Baz Luhrmann certainly does know how to throw a party. And it is for this reason that the question on every critic’s lips leading up to the release of Luhrmann’s The Great Gatsby was whether the film would be all pomp, and no circumstance; all style, and no substance. The answer to that question is, well, mixed. Luhrmann’s Gatsby is the stuff that legends are made of. And by legends I mean absolute fairytales, like Cinderella or Snow White.
Luhrmann imagines a candy-colored dream of New York City that never actually existed. His interpretation is smooth and rhythmic and fluid, and there is a definite poetry about it. But it is the bombastic poetry of Luhrmann, not Fitzgerald – a heightened, kaleidoscopic reality in which the early model cars are super-charged, the music doesn’t match the era, and the costumes might as well be out of this year’s Fall collection.
The real question is not whether Luhrmann is playing fast and loose with the Roaring 20s here (He is). It is whether – as a moviegoer – that happens to be your primary concern. If it is, you’ll more than likely spend the majority of The Great Gatsby rolling your eyes.
Luhrmann takes tremendous liberties throughout, this despite remaining true to most of Fitzgerald’s original story. Along those lines, anyone who has seen Jack Clayton’s 1974 Gatsby will find it difficult to watch Luhrman’s version without comparing the two – most notably, Luhrmann’s decision to cast Carrey Mulligan as the well-to-do Daisy Buchanan. Mulligan, who is usually magnificent, seems wildly out of place here. Her weak attempts at elitism fall flat, especially in deference to the spot-on casting of Mia Farrow in Clayton’s original. To that end, Sam Waterston actually represents a much more believable Nick Carraway, and Bruce Dern, a more indignant Tom Buchanan. Leonardo DiCaprio, on the other hand, holds his own here. He is as good as Robert Redford ever was at portraying Jay Gatsby, if not infinitely more fractured beneath the surface.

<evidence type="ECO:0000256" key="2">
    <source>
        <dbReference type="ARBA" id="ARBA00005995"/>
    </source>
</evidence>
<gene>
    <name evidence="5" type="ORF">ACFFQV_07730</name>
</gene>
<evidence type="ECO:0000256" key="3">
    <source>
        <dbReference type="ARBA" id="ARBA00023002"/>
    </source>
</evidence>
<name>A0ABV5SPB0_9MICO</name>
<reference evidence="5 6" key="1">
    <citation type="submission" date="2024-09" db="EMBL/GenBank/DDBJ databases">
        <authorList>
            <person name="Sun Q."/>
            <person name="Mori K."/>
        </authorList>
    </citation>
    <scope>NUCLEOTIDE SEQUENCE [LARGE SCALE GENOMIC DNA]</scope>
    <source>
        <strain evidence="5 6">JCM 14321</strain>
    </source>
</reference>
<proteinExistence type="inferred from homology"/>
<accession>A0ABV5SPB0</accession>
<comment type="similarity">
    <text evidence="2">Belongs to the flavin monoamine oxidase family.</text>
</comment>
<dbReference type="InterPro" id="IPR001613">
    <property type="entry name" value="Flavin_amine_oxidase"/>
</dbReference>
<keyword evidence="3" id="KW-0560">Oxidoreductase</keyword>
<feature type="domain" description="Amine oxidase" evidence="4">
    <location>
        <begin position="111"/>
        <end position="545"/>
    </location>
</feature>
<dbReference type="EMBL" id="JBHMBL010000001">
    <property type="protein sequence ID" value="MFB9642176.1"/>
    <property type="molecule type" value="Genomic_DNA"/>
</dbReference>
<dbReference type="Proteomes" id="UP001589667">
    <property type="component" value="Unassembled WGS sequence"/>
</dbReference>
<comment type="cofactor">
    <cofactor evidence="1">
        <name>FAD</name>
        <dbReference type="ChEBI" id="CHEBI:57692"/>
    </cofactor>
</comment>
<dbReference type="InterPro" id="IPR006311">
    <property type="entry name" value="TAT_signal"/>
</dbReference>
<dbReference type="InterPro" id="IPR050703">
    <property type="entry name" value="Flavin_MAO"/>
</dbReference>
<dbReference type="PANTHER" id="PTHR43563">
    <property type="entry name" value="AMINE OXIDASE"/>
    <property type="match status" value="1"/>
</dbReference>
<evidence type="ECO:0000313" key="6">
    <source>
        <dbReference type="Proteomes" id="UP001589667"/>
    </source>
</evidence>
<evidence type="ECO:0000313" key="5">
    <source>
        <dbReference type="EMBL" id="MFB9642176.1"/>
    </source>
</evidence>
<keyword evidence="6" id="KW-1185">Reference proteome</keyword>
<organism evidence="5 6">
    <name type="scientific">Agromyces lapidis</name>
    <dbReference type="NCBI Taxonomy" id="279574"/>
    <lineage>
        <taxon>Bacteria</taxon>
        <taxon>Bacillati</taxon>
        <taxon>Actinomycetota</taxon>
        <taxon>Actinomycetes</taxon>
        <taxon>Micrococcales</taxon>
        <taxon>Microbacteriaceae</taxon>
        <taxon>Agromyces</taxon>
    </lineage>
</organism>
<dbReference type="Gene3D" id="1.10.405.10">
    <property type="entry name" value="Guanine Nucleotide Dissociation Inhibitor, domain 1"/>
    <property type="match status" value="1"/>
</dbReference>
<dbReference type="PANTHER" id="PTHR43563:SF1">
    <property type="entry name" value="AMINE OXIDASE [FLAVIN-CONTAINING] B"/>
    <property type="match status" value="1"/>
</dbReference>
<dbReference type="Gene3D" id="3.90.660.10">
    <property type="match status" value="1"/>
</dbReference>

In terms of sheer spectacle, Luhrmann’s Gatsby is absolutely remarkable. Your eye is constantly drawn to something – if not several somethings – bouncing back and forth across the frame. This movie makes you long for summer lawn parties and rue the empty pang of early autumn. It’s a bright and shimmering epic, which may very well be the reason it does not hold up well throughout the long-term. For, as Daisy Buchanan very astutely points out during the early going of Mr. Luhrmann’s film, “All the bright, precious things fade fast, and they don’t ever come back.”
Daisy Buchanan never actually said that during Fitzgerald’s original novel, of course.
The real Daisy Buchanan wouldn’t ever have said that, Old Sport.
(The Great Gatsby opens nationwide today.)